rare earth content have lower hydrogen transfer and make more olefinic LPG and higher gasoline octane.

In addition, ADZT-100 technology enhances isomerisation reactions rather than hydrogen transfer reactions. As a result, C4 olefins hydrogenation is averted, which enables Action to achieve higher butylene yields. Furthermore, increasing isomerisation reactions raises octane, which is particularly important when processing tight oils.

Example 1: Vacuum gas oil (VGO) feed application
The large FCC unit in this application is a side-by-side design with recent updates to the riser and regenerator. The feedstock is hydrotreated VGO with low metals and Conradson carbon values well below 1 wt% and often below 0.5 wt%. The daily catalyst replacement rate for this FCC unit is below 1% per day.

The main economic drivers for the refiner are distillate plus gasoline maximisation and bottoms minimisation. Increasing LPG olefins is another major objective and more gasoline octane improves unit profitability, so the refiner often uses ZSM-5 additives. A test comparison of catalyst systems was conducted during extended periods without ZSM-5 additives. The results are shown in Table 1 and discussed below.

Comparison of e-cat phosphorous and Z/M ratio
Phosphorus analyses from the equilibrium catalyst indicate that both catalysts, Action and a competitor’s commercial catalyst, were relatively free of additive. The difference in results reflects the differences in the phosphorous content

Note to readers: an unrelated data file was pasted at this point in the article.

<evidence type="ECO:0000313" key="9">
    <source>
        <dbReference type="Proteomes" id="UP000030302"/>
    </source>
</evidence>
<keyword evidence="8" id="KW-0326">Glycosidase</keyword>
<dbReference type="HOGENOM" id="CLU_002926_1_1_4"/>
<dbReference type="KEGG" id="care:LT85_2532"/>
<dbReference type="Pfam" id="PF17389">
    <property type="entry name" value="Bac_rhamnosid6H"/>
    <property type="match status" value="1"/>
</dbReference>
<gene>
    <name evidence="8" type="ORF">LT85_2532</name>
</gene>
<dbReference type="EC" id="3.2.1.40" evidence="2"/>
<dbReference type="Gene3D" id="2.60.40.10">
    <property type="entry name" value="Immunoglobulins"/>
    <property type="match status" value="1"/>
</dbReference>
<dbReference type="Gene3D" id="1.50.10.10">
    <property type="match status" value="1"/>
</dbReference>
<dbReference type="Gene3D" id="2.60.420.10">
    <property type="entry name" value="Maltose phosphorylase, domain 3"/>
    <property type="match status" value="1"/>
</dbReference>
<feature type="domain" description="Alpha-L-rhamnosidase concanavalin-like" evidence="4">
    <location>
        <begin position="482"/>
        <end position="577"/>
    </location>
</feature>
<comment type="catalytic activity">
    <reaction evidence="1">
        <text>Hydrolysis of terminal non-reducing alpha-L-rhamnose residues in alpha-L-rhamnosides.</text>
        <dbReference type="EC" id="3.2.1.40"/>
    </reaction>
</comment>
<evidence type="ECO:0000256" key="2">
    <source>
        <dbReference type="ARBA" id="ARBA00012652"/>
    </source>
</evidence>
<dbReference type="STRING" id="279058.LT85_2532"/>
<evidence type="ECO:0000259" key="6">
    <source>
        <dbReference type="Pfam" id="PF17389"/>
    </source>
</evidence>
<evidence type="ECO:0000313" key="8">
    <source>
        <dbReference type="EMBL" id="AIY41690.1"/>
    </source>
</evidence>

of the cracking catalyst 
and residual amounts from earlier periods of ZSM-5 additive use.

The riser temperature averaged 975°F (524°C) for both periods and varied from 960°F to 985°F (516-530°C). The comparison was conducted at constant operating conditions, catalyst additions and feed properties using KBC’s CatOp FCC model. For the projections, the cut points were fixed at 430°F and 670°F (221°C, 354°C) for gasoline and LCO respectively.

Activity retention and coke selectivity
The feed to this unit is considered quite crackable, but the low catalyst replacement rate and moderately high regenerator temperatures favour a catalyst with good stability and activity retention. Since this unit processes a hydrotreated VGO feed, the competitor’s catalyst relied on zeolite to provide most of the activity. However, the conversion and coke selectivity results showed that Action’s highly active and stable matrix components, combined with the ADZT-100 zeolite technology, proved a more appropriate fit.

High matrix catalysts can offer significant coke selectivity advantages over high Z/M catalysts, which results in higher catalyst circulation rates, higher catalyst to oil ratios and improved yield selectivities and activities.2

LCO/ bottoms ratio and LPG yield
Action delivered a 22% increase in the LCO/bottoms ratio compared with the competitor’s high zeolite catalyst. Model simulations indicated that even if the refiner had lowered the catalyst addition rate with Action to maintain constant conversion, it would still have provided more bottoms cracking and an improved LCO/bottoms ratio.

Refiners can take advantage of superior bottoms upgrading to increase distillate, gasoline or gasoline plus distillate production, depending on their profitability objectives. In this case, Action was formulated to maximise total liquid product (gasoline plus distillate) and LPG yield and olefins. It increased LPG plus gasoline plus diesel from 101% to 104% of feed at constant conditions.